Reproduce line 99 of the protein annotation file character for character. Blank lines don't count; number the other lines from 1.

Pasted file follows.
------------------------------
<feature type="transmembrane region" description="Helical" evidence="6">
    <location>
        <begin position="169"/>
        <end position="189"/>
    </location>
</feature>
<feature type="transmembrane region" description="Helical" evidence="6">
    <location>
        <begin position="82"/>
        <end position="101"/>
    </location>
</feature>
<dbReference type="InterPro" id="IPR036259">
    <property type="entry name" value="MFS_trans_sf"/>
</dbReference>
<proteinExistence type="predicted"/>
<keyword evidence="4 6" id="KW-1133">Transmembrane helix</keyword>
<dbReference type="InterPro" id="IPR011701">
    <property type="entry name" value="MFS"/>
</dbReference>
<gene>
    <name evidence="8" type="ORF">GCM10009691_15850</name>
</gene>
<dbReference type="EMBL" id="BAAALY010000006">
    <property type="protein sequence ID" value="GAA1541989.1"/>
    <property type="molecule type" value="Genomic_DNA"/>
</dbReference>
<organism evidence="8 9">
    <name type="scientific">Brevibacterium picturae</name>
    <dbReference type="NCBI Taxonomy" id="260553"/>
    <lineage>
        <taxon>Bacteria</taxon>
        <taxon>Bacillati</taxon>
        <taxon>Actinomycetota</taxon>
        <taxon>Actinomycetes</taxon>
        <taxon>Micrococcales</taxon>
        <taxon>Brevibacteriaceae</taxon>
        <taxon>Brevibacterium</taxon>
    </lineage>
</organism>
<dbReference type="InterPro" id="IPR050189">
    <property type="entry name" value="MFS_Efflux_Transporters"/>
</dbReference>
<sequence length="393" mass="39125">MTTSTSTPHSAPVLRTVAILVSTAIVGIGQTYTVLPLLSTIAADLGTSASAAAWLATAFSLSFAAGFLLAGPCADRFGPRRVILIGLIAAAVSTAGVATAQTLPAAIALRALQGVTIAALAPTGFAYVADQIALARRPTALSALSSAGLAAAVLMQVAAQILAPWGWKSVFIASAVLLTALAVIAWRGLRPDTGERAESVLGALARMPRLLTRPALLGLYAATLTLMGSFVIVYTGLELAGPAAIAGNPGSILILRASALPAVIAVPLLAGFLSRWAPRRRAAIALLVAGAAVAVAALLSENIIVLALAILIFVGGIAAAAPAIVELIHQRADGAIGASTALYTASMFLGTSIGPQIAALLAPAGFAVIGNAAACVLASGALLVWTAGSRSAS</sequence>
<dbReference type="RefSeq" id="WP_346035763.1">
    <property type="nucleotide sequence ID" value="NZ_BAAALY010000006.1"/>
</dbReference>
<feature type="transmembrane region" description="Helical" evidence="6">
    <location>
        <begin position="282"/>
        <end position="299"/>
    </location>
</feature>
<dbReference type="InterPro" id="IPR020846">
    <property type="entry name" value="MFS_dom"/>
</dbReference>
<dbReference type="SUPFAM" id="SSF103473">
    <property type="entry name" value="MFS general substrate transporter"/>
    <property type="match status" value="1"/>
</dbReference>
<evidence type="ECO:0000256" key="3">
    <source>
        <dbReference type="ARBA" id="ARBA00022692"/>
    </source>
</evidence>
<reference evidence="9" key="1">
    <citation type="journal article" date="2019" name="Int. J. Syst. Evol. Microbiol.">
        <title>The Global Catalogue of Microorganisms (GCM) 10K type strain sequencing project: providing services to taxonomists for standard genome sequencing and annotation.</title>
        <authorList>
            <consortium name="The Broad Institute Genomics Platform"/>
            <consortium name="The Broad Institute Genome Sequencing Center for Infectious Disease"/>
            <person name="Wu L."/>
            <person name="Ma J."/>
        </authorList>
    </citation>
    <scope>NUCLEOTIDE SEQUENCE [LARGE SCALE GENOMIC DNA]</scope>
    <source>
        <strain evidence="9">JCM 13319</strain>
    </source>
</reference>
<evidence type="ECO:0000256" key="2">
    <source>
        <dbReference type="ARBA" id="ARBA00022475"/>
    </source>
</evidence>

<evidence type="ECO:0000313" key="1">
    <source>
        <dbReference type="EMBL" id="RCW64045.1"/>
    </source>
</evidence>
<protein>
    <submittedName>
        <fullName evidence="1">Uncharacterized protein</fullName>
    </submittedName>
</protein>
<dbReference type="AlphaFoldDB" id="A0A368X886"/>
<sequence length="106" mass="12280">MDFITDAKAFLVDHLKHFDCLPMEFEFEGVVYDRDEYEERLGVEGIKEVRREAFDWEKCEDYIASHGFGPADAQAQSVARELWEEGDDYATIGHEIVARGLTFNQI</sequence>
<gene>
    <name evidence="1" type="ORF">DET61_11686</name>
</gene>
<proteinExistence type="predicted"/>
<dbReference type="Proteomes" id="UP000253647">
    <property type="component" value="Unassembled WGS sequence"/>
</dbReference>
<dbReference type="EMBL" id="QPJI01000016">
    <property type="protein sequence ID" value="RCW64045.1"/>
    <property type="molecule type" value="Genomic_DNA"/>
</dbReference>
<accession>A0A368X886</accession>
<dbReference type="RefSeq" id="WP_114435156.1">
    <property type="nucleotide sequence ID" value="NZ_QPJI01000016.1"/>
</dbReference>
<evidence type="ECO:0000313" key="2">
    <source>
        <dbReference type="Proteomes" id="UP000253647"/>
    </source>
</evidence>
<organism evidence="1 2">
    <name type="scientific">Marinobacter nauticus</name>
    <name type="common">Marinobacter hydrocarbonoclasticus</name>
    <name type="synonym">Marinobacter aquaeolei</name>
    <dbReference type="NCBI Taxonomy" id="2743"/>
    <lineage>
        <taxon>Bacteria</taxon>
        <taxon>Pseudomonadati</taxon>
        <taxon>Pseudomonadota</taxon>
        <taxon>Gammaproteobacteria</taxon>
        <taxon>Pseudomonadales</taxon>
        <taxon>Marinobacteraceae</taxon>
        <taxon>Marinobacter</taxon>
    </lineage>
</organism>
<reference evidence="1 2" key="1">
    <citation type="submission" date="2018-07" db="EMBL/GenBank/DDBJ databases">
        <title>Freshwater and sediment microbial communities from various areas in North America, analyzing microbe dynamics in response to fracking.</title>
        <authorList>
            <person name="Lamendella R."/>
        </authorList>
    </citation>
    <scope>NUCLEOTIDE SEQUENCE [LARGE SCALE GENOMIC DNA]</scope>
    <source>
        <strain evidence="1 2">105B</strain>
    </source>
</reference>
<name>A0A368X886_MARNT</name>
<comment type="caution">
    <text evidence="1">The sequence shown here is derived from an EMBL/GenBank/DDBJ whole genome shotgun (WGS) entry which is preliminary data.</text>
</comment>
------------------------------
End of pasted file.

    <name evidence="1" type="ORF">DET61_11686</name>